The Art of Coming Clean: Agencies Provide Guidance on Voluntary Self-Disclosures of Export Controls and Sanctions Violations
On June 26, 2023, the Departments of Justice, Commerce, and Treasury issued a Tri-Seal Compliance Note that summarizes agency policy memoranda and existing regulations on voluntary self-disclosures (VSDs) of export controls and sanctions violations.
The Note also applies to VSDs filed with the Department of Justice for criminal violations arising under the Foreign Agents Registration Act, Committee on Foreign Investment in the United States regulations, and other corporate criminal matters handled by the agency’s National Security Division.
Among other things, the Note states that companies are eligible for mitigating credit when they
promptly submit a VSD after becoming aware of a potential violation;
submit the VSD prior to discovery of the potential violation by the government;
disclose a violation involving potential criminal conduct to both the Department of Justice National Security Division and cognizant regulatory agencies;
provide all relevant non-privileged facts known at the time of a submitting a VSD;
fully cooperate with government requests related to a VSD; and
timely implement appropriate remediation of violations.
Agencies may refuse to provide mitigating credit where a VSD
is materially incomplete;
includes false or misleading information; or
is not self-initiated, including when a disclosure is nested in a license application, is made in response to a subpoena or other order, is made at the suggestion of a government agency or official, or is made without authorization of an entity’s senior management.
The Note further identifies the following factors that agencies may consider when deciding whether to impose penalties:
the existence, nature, and adequacy of a company’s compliance program;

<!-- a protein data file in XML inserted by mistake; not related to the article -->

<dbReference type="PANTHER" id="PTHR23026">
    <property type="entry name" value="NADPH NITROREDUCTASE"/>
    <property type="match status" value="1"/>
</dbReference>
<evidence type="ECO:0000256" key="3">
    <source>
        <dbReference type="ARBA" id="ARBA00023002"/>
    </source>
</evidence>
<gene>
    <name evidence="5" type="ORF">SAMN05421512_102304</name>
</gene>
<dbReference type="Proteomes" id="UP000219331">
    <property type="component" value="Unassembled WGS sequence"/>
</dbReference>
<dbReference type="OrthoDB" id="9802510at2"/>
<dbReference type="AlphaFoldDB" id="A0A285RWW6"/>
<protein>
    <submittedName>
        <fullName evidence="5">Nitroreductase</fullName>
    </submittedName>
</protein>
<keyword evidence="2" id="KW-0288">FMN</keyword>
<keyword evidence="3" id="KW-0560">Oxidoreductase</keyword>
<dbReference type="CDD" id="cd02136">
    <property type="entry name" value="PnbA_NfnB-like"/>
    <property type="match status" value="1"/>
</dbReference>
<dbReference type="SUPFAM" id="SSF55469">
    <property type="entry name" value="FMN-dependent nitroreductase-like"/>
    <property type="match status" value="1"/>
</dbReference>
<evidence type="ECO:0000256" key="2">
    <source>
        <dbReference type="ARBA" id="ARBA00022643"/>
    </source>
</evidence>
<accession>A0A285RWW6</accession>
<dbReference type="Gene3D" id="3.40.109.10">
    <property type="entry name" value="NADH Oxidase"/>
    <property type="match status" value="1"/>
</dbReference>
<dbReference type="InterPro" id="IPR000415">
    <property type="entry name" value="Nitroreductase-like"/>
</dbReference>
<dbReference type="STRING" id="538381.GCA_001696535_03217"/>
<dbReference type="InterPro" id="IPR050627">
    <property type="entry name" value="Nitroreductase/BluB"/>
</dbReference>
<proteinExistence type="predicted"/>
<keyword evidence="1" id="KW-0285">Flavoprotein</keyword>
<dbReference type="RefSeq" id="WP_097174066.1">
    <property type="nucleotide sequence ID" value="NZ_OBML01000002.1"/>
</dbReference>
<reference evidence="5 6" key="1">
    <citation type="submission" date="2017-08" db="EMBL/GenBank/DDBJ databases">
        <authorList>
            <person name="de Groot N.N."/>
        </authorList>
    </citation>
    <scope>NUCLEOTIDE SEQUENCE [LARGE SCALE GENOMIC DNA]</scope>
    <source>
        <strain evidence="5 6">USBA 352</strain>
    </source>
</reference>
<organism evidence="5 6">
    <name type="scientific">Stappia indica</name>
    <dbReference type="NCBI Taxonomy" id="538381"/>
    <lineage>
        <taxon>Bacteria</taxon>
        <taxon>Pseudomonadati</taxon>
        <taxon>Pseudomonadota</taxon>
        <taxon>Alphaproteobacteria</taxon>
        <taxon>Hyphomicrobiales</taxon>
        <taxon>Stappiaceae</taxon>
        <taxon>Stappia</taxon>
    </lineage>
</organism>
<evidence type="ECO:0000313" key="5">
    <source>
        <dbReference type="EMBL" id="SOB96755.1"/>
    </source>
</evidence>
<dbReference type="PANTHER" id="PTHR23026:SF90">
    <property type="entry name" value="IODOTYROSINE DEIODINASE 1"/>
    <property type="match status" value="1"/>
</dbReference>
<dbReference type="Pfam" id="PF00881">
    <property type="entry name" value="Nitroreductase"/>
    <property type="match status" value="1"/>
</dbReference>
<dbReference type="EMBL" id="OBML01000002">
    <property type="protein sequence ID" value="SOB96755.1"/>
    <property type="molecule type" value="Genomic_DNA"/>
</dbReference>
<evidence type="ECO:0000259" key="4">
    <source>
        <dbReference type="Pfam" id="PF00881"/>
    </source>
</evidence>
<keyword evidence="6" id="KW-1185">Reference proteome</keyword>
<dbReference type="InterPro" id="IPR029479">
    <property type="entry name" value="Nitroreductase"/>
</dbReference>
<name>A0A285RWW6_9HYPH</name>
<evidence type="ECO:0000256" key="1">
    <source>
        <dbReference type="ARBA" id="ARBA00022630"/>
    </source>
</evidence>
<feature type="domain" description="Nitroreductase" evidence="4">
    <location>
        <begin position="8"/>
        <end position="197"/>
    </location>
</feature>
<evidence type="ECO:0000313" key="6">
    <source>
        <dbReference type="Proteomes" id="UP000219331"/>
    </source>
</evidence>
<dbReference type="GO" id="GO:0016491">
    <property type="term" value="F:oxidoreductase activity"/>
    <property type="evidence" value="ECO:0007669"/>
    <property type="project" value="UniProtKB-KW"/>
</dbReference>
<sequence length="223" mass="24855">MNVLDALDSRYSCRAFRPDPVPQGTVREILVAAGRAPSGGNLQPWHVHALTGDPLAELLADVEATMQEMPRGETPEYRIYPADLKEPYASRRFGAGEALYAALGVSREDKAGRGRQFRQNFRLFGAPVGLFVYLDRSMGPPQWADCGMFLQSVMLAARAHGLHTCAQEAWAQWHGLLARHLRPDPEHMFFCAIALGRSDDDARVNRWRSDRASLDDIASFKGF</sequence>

the presence of egregious or pervasive criminal misconduct within the company, concealment or involvement by upper management, or repeated administrative and/or criminal violations of national security laws;
the export of items that are particularly sensitive or to end users of heightened concern;
a significant profit to a company from the misconduct; and
deliberate nondisclosure of a significant potential violation of Department Commerce export controls (this may also be considered an aggravating factor by other agencies).
Most of the requirements and factors summarized in the Note are nothing new. However, the Note reiterates a recently announced Department of Commerce whistleblower policy that offers the possibility of mitigating credit to an entity that reports a violation by another party if the information leads to an enforcement action and the disclosing entity later faces an enforcement action. This enforcement policy and others described in the Note are designed to incentivize organizations to report violations.
Companies should take heed of the Tri-Seal Note because the government — as evidenced by the recent addition of 25 new prosecutors to the Department of Justice’s National Security Division — has strengthened its focus upon corporate compliance and views sanctions evasion and unlawful exports of sensitive commodities, technologies, and services as a serious threat to the national security and the foreign policy of the United States.
Violations are subject to significant civil and criminal fines that can exceed $1 million and may result in lengthy prison terms, debarment from export licensing and government contracts, and other adverse consequences. Self-disclosing potential violations can provide significant mitigation of these potential penalties and may even lead to non-prosecution agreements for criminal offenses. However, as indicated by the Note, coming clean is not always a straightforward process.